A new crisis for Australian exporters, after fires, drought and pandemic

Release date: 2021-09-07
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A new crisis for Australian exporters, after fires, drought and pandemic

Australia’s agricultural exporters are losing business because of increasing shipping delays and costs, prompting fresh calls for tighter regulation of container carriers.

For example, according to a new report by the Freight & Trade Alliance (F&TA), the country’s grain exporters are failing to meet contractual obligations, due to the rerouting of vessels or schedule cancellations by shipping lines.

F&TA director Paul Zalai said: “Three of our members collectively paid in excess of US$117,000 in contract breaches in the past three months alone, with others also saying low-paying cargo, such as grain, is getting bumped-off vessels at transhipment ports for higher-paying priority cargo.”

He estimated this added US$10-$20 per tonne to the grain price, noting: “Due to the lack of capacity, exporters physically have not moved as many tonnes this year as anticipated, causing an even bigger carryover of grain stockpile heading into another bumper harvest.

“Packers and transporters have consolidated to reduce risk and exposure to the volatility of the shipping industry, in turn reducing the appetite to move grain, which is likely to cause bottlenecks this upcoming harvest, leaving farmers potentially nowhere to unload grain.”

Another challenge for grain exporters is the ongoing lack of container capacity and scarce supply of available equipment, with the F&TA noting how carriers are prioritising moving empty containers back to China for better-paying cargo.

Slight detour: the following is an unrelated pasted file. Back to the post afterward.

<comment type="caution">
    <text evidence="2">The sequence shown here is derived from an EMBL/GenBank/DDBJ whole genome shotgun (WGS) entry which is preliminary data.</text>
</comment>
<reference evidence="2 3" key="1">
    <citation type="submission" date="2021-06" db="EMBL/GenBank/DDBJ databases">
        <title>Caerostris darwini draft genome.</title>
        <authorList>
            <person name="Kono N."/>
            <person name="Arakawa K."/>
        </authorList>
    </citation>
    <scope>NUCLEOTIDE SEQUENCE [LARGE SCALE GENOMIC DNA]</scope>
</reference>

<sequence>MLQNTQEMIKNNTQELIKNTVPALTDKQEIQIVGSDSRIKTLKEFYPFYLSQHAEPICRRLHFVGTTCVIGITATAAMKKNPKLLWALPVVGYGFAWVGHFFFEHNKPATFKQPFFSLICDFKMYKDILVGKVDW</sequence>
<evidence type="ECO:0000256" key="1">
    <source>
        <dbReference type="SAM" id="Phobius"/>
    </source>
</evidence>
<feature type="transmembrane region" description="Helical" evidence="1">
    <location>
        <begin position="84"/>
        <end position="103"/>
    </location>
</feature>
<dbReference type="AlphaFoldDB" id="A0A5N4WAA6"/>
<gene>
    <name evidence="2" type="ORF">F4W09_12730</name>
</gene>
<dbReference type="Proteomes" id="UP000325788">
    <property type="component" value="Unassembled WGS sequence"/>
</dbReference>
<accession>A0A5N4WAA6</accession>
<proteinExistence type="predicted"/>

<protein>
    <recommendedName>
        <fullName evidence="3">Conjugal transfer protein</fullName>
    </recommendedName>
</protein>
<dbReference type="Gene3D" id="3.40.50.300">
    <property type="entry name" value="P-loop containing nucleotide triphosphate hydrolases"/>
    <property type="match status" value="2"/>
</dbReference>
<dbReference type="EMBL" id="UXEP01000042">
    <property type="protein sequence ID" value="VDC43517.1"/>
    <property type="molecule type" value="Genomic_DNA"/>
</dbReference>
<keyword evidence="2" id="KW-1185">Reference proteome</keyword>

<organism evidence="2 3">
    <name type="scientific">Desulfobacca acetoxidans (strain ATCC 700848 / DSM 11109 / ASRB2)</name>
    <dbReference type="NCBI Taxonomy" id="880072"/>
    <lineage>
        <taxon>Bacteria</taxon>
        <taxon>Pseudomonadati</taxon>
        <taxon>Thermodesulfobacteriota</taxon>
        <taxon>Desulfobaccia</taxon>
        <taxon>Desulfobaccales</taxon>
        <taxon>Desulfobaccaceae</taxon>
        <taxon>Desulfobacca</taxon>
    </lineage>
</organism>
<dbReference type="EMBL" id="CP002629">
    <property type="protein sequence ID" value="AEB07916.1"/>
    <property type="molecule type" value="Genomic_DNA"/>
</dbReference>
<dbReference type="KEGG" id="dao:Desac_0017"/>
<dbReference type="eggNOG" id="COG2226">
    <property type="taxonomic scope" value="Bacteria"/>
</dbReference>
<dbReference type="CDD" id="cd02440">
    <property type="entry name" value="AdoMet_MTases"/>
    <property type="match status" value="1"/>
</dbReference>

Mr Zalai added: “Export shipping rates are now sky high and space extremely difficult to secure. To put this in perspective, several grain exporters over the last 12 months have collectively been impacted by an estimated additional cost of $37.5m, resulting in diminished financial returns to farmers and regional communities still recovering from years of drought, fire and pandemic, only to face another economic crisis.”

As a result, he said, immediate government intervention was required to “review competition protections given to foreign-owned shipping lines and to introduce regulation to prevent unfair cost impositions on shippers.

“We do not want government interfering with price setting, as we need internationally owned shipping lines to be incentivised to continue to service Australian trades in a free and open market,” he added.

“We do, however, see merit in a review to examine whether shipping line vessel-sharing arrangements should be conducted in line with competition laws faced by others in Australian commerce.”

Similar calls have been made by the UK-based Global Shippers Forum following a recent study which claims carrier alliances could be preventing more cargo from moving.

Meanwhile, according to forwarder Southern Cross Cargo (SCC), all Australian exports continue to face major space issues, particularly for full container loads (FCL), with space unavailable “until November” on some lanes.

“Equipment availability is a problem with access to standard 20ft containers ex-Brisbane, a surprising problem,” SCC added, noting less-than container load (LCL) bookings were “getting away much more efficiently than FCL”.

The forwarder also said it was seeking to avoid Asian transhipment hubs “now more than ever”, due to port congestion, recommending direct sailings wherever possible.

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